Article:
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4th District Small Business Virtual Town Hall

The meeting is tonight, November 23rd at 6 PM to discuss issues that local businesses face during the ongoing COVID-19 pandemic.

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City Councilwoman Kristen Larson is hosting a meeting tonight for small businesses in the 4th District.

Are you a small business owner living or doing business in the 4th District?  If so, please join me, the city’s Department of Economic Development, and other business owners at 6 pm tonight, November 23rd for a 4th District Small Business Virtual Town Hall meeting.  This is a time for us to hear from you about any issues you continue to face due to the COVID-19 pandemic so that we can learn how best to support you at this time. You can access the meeting through the below link or dial-in numbers. We will provide time for questions throughout the meeting.

Join Microsoft Teams Meeting

+1 804-316-9457
Conference ID: 423 691 949#

Please note that if you are accessing the meeting online, you will be asked to share your name before being accepted into the meeting. Please keep your video off unless you are addressing the speakers during a time for questions.  Also, note that the chat feature will not be used or monitored for the purposes of this meeting.

If you are accessing the meeting by phone, you must press *6 to unmute yourself before speaking.

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Diversity Richmond Providing Thanksgiving Day Drive-Thru

Food will be distributed by order of arrival, no early arrivals will be accepted.

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Thanksgiving Day Drive-Thru
Thurs., Nov. 26th
11:30 a.m. ’til 2:00 p.m.
Diversity Richmond parking lot
1407 Sherwood Ave., RVA 23220

You’re invited to swing by a pick up a free delicious hot Thanksgiving meal catered by Ms. Girlee’s Kitchen, courtesy of Black Pride RVA and the Laughing Gull Foundation.

Food will be distributed by order of arrival. We will not accept early arrivals. To ensure the health and safety of our volunteers and community members, we will adhere to COVID-19 CDC guidelines. Please remain in your vehicle and open the window of your vehicle when it’s your turn in line. All COVID-19 protocols are in place for all people preparing and handling the food. See you then!

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COVID-19 amplifies struggles with mental health, substance abuse – what Henrico County is doing about it

Since the pandemic started in mid-March, communities across the country have seen sharp increases in drug overdoses, suicides and requests for services. The trends have played out locally, with Henrico County already recording 41% more drug overdoses this year than in all of 2019.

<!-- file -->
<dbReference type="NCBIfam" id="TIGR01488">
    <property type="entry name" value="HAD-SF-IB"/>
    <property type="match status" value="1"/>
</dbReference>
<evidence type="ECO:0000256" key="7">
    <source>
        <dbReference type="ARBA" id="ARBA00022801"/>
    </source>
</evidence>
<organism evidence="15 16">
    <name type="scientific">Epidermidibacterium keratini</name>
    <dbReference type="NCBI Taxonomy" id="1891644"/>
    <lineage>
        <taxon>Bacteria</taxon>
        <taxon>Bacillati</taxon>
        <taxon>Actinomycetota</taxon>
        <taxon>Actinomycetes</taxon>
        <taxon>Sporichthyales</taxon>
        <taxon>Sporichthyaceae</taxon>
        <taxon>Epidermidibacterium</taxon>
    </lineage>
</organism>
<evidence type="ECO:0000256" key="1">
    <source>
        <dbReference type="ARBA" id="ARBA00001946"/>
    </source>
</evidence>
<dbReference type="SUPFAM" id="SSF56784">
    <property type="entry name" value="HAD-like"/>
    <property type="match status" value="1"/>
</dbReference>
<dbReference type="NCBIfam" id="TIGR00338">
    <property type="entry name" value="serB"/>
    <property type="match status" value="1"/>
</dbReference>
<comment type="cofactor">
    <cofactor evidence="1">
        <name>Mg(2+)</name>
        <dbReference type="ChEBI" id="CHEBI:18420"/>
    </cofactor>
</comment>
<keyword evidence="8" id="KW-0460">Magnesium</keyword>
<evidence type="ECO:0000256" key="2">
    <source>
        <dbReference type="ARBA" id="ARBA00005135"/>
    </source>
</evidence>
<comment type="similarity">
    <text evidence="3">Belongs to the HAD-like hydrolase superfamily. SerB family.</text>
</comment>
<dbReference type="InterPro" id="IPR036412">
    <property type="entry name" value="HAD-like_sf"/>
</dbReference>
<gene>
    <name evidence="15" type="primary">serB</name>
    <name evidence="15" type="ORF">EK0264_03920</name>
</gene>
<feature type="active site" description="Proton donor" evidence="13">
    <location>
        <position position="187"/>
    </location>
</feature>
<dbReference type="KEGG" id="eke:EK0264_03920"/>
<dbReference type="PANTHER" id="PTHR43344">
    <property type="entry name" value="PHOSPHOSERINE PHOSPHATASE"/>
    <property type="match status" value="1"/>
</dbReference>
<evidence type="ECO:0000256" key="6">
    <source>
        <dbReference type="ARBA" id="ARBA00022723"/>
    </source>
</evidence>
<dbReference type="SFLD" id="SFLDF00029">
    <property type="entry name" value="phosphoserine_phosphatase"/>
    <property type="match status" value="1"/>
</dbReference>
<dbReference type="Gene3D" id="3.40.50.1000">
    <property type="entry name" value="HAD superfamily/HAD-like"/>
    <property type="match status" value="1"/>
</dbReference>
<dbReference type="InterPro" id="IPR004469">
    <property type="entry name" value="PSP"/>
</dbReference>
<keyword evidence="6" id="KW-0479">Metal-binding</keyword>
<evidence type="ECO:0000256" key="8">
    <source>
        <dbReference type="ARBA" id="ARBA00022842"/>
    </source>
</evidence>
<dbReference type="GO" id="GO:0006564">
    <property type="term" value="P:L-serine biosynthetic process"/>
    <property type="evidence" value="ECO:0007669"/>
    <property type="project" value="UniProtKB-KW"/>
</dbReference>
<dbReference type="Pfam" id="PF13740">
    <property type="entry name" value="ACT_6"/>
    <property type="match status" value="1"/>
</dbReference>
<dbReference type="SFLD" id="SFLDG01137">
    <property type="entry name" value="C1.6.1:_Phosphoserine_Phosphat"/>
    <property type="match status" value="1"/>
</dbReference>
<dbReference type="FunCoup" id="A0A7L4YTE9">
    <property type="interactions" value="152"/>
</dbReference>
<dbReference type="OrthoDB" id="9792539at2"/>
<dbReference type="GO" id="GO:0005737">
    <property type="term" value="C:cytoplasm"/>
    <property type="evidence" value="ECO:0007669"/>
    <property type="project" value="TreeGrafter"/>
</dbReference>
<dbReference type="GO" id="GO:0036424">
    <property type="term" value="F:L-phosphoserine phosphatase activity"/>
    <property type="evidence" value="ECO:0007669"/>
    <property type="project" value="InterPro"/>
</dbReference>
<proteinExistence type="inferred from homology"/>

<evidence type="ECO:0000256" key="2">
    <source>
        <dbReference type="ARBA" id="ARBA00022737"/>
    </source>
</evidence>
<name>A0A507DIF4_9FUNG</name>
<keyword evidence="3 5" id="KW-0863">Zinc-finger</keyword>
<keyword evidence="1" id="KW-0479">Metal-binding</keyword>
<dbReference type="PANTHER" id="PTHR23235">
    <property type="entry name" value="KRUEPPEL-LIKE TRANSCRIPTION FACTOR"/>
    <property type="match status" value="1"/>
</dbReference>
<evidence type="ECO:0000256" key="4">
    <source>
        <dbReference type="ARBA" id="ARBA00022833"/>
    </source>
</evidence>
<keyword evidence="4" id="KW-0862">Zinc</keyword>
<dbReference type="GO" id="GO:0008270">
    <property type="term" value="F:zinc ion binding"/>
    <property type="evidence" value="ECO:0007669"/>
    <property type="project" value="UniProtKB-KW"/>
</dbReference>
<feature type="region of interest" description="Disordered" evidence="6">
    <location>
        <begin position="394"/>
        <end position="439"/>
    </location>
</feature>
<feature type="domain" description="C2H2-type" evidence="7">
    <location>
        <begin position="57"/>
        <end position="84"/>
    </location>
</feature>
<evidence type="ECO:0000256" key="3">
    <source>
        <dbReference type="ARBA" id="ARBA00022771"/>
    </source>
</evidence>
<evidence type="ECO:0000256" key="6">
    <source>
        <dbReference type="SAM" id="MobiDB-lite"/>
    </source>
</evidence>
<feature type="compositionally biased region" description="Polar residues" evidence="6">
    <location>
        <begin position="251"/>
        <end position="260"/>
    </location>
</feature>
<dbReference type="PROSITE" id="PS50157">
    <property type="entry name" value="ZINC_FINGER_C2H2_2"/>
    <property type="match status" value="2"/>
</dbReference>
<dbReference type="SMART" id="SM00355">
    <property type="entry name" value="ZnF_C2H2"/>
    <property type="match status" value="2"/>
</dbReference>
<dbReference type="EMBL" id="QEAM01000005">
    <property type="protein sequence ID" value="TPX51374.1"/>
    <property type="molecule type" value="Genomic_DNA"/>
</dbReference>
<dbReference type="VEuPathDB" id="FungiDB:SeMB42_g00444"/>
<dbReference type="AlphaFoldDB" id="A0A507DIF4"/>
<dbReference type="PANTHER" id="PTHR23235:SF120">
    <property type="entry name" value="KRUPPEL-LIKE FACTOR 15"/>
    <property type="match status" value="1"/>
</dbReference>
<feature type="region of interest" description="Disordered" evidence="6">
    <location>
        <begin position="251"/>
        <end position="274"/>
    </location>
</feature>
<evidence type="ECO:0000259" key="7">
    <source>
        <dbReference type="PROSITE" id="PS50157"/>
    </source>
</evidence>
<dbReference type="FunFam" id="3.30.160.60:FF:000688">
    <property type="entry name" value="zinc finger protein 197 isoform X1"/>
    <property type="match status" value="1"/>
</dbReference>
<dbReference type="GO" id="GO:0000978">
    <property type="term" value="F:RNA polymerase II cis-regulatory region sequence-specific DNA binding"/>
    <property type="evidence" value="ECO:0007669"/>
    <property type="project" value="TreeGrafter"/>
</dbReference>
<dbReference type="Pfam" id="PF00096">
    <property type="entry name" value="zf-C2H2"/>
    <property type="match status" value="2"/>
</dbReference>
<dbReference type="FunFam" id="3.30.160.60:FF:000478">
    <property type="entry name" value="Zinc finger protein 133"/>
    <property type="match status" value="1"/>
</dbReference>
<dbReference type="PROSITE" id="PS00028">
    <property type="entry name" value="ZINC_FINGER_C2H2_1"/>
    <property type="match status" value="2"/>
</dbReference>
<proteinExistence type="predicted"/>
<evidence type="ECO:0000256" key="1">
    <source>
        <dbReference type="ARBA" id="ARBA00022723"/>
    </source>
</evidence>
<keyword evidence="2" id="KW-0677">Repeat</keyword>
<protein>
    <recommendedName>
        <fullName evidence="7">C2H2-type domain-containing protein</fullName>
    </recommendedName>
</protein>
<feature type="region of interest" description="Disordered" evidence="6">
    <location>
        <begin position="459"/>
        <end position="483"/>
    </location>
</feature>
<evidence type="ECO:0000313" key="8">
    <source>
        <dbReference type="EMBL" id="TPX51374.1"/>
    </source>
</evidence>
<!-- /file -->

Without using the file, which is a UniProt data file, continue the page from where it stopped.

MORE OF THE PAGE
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The stresses and strains of the COVID-19 pandemic have been enough to test anyone’s well-being.

But the inescapable challenges – from social isolation and financial uncertainty to concerns about one’s health – can quickly overwhelm those struggling with substance use and mental health, said Leslie Stephen, a program manager with Henrico Area Mental Health & Developmental Services (MH/DS).

“There have just been compounding issues,” she said. “When there are so many issues to deal with, a person’s capacity to take on more is reduced.”

Since the pandemic started in mid-March, communities across the country have seen sharp increases in drug overdoses, suicides and requests for services. The trends have played out locally, with Henrico County already recording 41% more drug overdoses this year than in all of 2019.

“These numbers understate the full problem because many overdoses are not reported,” County Manager John A. Vithoulkas said in a recent letter to the Board of Supervisors on plans to open a detoxification and recovery center. “In recent years, there have been more deaths in Henrico from overdoses than from car accidents, homicides or suicides – and this trend will be true again in 2020.”

Similarly, the number of individuals prescreened for hospitalization because of mental health concerns was up 13% from July through September compared with the same period last year.

In addition, orders to place someone in emergency custody rose by 15%. One of every five individuals held on temporary detention orders was later admitted to state facilities, instead of treated locally. That’s higher than normal, in part because fewer beds are available due to the pandemic’s need for physical distancing.

MH/DS bolsters mental health, substance use services during COVID-19